Tech giant Yahoo is being scrutinised in an investigation by the the US Securities and Exchange Commission (SEC) over whether it should have reported data breaches sooner to investors.
In December, Yahoo admitted it was a target of a cyber attack in August 2013 in which data of more than one billion users was compromised.
In September, the beleaguered tech company revealed that personal details of over 500m users were stolen in a breach in 2014.
In a quarterly filing late last year, Yahoo said it was “cooperating with federal, state and foreign” agencies, including the SEC. Other agencies investigating the cyber attacks include the Federal Trade Commission and the US Attorney’s Office in Manhattan.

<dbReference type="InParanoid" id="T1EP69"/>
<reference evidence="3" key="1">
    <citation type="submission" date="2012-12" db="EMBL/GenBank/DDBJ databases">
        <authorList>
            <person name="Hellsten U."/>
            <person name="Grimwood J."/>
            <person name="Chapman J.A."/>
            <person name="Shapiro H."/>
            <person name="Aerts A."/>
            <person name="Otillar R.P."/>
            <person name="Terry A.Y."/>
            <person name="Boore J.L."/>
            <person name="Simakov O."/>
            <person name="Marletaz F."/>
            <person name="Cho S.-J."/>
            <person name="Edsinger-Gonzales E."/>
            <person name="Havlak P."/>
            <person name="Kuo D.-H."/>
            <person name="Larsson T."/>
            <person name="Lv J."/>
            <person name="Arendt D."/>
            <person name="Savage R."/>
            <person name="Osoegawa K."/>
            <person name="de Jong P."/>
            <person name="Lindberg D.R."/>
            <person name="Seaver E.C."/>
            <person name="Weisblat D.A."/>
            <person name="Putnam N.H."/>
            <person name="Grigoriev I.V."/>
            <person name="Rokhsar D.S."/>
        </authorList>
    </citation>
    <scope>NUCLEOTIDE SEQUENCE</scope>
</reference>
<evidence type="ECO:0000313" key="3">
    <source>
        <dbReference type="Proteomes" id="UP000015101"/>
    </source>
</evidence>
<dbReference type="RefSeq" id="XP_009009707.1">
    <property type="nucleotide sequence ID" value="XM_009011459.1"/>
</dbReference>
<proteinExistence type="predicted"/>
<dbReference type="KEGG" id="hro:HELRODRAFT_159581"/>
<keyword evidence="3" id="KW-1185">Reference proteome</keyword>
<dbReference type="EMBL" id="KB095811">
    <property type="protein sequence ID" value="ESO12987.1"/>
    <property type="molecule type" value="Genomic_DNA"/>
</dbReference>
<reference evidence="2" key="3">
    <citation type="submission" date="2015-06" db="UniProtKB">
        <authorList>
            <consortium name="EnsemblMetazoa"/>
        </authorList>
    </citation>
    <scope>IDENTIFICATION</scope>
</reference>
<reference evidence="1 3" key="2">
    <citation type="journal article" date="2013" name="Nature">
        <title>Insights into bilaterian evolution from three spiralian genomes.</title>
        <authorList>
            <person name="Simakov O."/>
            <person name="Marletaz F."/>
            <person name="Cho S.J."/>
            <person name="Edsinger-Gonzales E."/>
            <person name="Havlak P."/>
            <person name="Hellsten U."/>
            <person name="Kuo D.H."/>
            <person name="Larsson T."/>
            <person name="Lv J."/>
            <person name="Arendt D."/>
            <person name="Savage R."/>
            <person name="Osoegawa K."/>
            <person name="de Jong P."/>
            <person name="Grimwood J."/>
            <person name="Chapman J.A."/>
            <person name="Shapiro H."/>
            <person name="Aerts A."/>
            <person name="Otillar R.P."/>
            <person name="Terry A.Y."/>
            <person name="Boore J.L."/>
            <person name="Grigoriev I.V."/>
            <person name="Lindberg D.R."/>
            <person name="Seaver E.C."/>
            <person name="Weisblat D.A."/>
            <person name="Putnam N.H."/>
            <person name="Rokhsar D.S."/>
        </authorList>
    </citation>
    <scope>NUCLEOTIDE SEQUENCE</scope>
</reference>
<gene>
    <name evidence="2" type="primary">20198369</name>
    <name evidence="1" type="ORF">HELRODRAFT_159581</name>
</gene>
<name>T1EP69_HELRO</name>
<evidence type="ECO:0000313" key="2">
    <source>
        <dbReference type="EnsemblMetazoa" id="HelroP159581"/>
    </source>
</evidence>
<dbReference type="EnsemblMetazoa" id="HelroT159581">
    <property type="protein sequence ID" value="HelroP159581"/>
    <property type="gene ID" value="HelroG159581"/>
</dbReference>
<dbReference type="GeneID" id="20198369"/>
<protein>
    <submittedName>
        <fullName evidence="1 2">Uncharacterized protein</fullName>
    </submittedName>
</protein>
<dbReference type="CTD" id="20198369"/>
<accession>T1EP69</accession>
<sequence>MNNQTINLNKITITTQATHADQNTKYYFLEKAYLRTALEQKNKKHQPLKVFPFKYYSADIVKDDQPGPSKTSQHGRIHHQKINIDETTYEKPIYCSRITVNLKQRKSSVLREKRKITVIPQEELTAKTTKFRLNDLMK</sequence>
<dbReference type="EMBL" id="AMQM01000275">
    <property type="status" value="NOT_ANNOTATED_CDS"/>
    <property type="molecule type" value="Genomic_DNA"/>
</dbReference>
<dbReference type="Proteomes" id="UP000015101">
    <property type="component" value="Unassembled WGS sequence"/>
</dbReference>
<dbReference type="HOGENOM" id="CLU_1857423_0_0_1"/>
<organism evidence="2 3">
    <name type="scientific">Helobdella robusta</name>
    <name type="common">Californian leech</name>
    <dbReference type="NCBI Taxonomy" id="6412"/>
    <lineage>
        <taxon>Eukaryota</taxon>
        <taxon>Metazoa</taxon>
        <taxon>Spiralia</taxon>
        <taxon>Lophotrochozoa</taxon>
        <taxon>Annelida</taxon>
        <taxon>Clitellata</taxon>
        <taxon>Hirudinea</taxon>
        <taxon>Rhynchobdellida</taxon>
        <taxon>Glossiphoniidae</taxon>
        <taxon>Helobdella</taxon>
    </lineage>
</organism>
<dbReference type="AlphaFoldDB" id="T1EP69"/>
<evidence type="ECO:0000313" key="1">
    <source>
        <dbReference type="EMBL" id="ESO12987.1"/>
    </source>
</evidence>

According to rules laid out by the SEC, companies are required to disclose cyber breaches to investors. However, a 2012 Reuters investigation found that companies whose security has been compromised tend to "often omit those details" in regulatory filings.
Earlier this year, Yahoo confirmed its chief executive Marissa Mayer will step down from the board after the tech giant completes its $4.8bn (£3.9bn) deal with Verizon.
The holding company of Yahoo’s core assets will be called Altaba, it was revealed in a filing with the US Securities and Exchange Commission (SEC).